Friday, March 04, 2011

Stuffed Pork Tenderloin

On my way back from the vineyards yesterday where I was working with Tim on his research project I noticed that the Meat Lab board was out. For those not familiar with the meat lab, it is a small processing facility run by the Animal Sciences program. The facility is federally inspected by the USDA and sells meat from chickens, pigs, cows, and lambs, as well as some prepared food products like sausages and cheese. It is one of my favorite things about UC Davis and it is only open two days a week.

Browsing the two refrigerated cases and doing my best not to step on the small children as they shop from the bottom shelf, baskets in hand, I spotted my catch - a pork tenderloin and some ground lamb. The lamb will go into something Moroccan or Persian next week. The tenderloin was destined for dinner.

The next big question was how to prepare the meat. After very little consideration, I decided to stuff it with stuff I had at home - dried cranberries, parsley, caramelized onion, and breadcrumbs. With a bit of additional consideration I decided to go get some cashews to add some crunch and while shopping for cashews I saw white mushrooms were on sale, so I picked up a few of those, too.

To stuff the tenderloin, I had to open up the meat for stuffing. I open up the loin using what the lady in the video below calls "Roll Cutting." (It's a pretty good video)

And now, after being dazzled with pork cutting techniques, is the recipe:

Stuffed Pork Tenderloin over Mushrooms

Feeds two with leftovers

Stuffed Pork Tenderloin

2 onions, halved and cut into 1/4" half moons
1/2 lb white onions, quartered
1 pork tenderlion, about 1 lb.
1/2 cup dried cranberries
1 slice of bread
1/4 cup cashews
a handful of parsley
some red wine (I used the delicious 2008 Blenheim Vineyards Petit Verdot).

Heat oven to 375ºF. In a small bowl, add a little bit of the cranberries (about 1/4 of them) to some red wine and let them rehydrate.

Roasting the mushrooms Quarter the mushrooms and place them on a baking sheet or in a roasting pan. Add enough olive oil just to coat the mushrooms and toss them around to distribute the oil. Add some salt. Roast for about 30 minutes, while onions are cooking. Throw the slice of bread on the pan to dry out a bit.

For the caramelized onions Preheat a large skillet to medium-high heat. When the oil is hot, add the onions. Stir around for a few minutes until they start to take on a bit of color. Add a tablespoon of brown (or white) sugar. I know. It's cheating. I also didn't want to spend an hour on the onions. Stir in the sugar and lower the heat a bit, to medium-medium-high. Keep some water on hand. When the onions dry out and start to crackle, instead of sizzle, add some water. In about 20 minutes the onions should be nicely brown.

Prepare the pork tenderloin Open up the pork loin using the roll cutting method from the video. Pat dry on both sides and give it a little bit of salt.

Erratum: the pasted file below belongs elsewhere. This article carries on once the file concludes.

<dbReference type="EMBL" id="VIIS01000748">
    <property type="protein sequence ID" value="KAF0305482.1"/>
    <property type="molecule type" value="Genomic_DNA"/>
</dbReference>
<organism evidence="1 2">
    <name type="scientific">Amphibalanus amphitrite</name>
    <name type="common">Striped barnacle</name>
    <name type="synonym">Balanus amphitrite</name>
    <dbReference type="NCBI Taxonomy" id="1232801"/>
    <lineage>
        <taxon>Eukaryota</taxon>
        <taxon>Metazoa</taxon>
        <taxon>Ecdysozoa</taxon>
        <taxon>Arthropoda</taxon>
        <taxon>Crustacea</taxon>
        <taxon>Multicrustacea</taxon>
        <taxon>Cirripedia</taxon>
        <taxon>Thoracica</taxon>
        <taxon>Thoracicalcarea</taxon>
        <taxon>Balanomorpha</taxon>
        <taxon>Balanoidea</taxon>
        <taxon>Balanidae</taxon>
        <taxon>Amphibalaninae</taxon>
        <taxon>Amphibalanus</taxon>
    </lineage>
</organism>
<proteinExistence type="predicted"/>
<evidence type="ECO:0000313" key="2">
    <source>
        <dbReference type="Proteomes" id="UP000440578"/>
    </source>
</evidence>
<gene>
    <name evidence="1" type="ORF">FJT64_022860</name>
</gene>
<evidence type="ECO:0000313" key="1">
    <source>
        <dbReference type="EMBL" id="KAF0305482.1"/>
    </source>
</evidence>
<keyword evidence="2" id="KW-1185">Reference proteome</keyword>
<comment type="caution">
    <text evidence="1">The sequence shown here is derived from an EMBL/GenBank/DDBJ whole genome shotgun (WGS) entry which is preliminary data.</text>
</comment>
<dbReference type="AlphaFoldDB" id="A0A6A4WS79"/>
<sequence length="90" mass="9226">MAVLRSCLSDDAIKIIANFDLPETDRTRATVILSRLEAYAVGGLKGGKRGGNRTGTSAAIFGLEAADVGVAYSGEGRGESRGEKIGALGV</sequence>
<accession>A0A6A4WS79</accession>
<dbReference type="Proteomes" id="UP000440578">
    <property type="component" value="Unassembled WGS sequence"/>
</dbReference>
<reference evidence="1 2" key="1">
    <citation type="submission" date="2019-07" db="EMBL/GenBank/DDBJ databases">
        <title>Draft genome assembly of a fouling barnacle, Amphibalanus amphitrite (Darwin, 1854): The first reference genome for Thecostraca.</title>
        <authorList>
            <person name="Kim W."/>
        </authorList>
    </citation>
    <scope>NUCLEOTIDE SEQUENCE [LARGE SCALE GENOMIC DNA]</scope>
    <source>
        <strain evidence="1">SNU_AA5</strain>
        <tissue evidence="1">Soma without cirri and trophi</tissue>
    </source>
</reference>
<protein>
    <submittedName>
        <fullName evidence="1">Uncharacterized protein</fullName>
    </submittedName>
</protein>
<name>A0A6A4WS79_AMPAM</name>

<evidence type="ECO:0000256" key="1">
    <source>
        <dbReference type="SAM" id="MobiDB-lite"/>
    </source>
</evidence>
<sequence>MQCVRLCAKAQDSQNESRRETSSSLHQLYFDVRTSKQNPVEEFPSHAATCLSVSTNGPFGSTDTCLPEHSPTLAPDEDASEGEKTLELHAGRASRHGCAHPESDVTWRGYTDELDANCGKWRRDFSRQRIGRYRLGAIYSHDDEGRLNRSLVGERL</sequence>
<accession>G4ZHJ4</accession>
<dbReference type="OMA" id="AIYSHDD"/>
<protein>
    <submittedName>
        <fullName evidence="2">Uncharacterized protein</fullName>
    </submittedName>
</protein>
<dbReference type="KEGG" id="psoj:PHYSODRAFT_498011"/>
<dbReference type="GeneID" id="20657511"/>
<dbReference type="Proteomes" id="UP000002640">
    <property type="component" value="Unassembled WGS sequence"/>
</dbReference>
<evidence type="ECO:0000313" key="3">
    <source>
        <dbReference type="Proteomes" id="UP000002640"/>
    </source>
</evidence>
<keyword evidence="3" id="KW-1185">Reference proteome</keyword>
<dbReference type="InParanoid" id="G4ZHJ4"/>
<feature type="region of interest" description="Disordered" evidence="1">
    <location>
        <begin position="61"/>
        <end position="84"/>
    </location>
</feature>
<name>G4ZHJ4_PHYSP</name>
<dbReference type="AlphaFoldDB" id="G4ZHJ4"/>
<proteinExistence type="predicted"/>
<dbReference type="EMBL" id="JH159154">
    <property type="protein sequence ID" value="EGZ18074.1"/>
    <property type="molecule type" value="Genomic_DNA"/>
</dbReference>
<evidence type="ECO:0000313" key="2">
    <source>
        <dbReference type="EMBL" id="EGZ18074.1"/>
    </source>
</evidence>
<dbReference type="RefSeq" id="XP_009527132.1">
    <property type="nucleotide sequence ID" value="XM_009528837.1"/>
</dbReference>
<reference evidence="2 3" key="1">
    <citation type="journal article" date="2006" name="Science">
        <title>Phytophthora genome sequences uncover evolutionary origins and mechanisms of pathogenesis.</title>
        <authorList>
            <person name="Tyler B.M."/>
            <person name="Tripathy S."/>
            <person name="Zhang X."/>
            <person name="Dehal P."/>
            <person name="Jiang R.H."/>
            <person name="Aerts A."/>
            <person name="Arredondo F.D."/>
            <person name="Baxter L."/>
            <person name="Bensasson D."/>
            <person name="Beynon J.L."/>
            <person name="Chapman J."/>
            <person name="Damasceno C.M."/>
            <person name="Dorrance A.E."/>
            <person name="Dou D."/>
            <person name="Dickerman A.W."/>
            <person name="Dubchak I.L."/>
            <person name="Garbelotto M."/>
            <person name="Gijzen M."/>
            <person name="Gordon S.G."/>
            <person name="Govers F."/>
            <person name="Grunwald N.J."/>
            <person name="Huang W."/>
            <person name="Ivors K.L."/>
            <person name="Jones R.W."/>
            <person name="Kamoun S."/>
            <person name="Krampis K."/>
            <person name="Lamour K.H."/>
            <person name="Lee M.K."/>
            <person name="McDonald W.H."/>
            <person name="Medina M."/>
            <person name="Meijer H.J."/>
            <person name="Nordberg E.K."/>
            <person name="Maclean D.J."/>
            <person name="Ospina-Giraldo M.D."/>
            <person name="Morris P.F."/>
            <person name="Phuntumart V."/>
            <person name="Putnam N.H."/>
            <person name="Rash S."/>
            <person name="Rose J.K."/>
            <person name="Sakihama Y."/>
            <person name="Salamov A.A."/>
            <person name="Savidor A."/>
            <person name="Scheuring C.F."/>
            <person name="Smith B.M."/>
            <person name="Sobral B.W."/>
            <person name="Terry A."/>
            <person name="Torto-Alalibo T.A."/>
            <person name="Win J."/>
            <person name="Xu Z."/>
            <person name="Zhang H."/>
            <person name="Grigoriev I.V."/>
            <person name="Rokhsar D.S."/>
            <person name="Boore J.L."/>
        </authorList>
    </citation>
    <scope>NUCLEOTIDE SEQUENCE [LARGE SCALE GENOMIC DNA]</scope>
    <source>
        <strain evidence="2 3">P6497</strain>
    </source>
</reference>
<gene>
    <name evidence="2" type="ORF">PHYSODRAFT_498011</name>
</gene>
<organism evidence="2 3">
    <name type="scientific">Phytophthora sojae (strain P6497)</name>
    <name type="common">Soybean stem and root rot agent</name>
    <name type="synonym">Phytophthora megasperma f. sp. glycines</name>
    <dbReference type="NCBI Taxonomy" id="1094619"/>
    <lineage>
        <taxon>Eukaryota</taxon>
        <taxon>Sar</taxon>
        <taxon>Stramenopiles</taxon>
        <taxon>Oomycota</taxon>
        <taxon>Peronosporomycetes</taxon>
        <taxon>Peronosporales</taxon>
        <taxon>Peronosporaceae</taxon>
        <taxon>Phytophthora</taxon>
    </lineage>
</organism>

To assemble the filling Chop the cashews into smaller pieces. If the cashews are salted, you shouldn't need to add any more salt to the filling. Chop up the caramelized onions. They are pretty gooey at this point so they should just fall apart. Add to the cashews. Chop the parsley and add to the filling mixture. Chop the cranberries and add to the filling. Do the same with the bread.

To fill, and roll Spread the filling over the unrolled tenderloin. Press the filling into the meat so it sticks when you are rolling it up. Roll up the tenderloin. I start from the back to the front, but it doesn't matter. I was out of butcher's twine, so I had to seal mine closed with toothpicks. If you have twine, truss it up, like in the video or however you feel comfortable. It doesn't have to be pretty.

Sear roll, then put into the oven At this point, you can probably take out the mushrooms. They should be shriveled and have some roasted flavor. Lower the oven to 350ºF. Heat some olive oil in an oven-safe pan. I use cast iron for this because cast iron pans are perfect for this - they hold heat well and transfer from stovetop to the oven. When the oil is just about smoking, turn on the kitchen fan and put in the stuffed tenderloin. Allow it to brown on the first side, approximately 4 minutes. Rotate the loin and repeat so the whole thing gets brown.

Once the tenderloin is all browned up, put the mushrooms into the pan around the loin and put it into the oven. I also threw in whatever leftover caramelized onions I had that didn't make it into the filling. Roast until the internal temperature gets to your pork-comfort-doneness level. Mine is 140ºF.

Finish the sauce, eat When the roasting is done, take the pan out of the oven and put it back on the stove. Remove the tenderloin from the pan and put it on a cutting board and cover tightly with some foil. This will allow the juices to get back into the meat and will keep it from getting cold.

Turn the burner back on to medium-high. When the juices in the pan start to sizzle, add the reserved cranberries and the wine that they were soaking in. Reduce the wine until the sauce takes on some body. The pork juices as well as any onion that breaks down in the pan should help to thicken it. Remove your trussing material (twine or toothpicks) and slice.

All done! Eat and enjoy.

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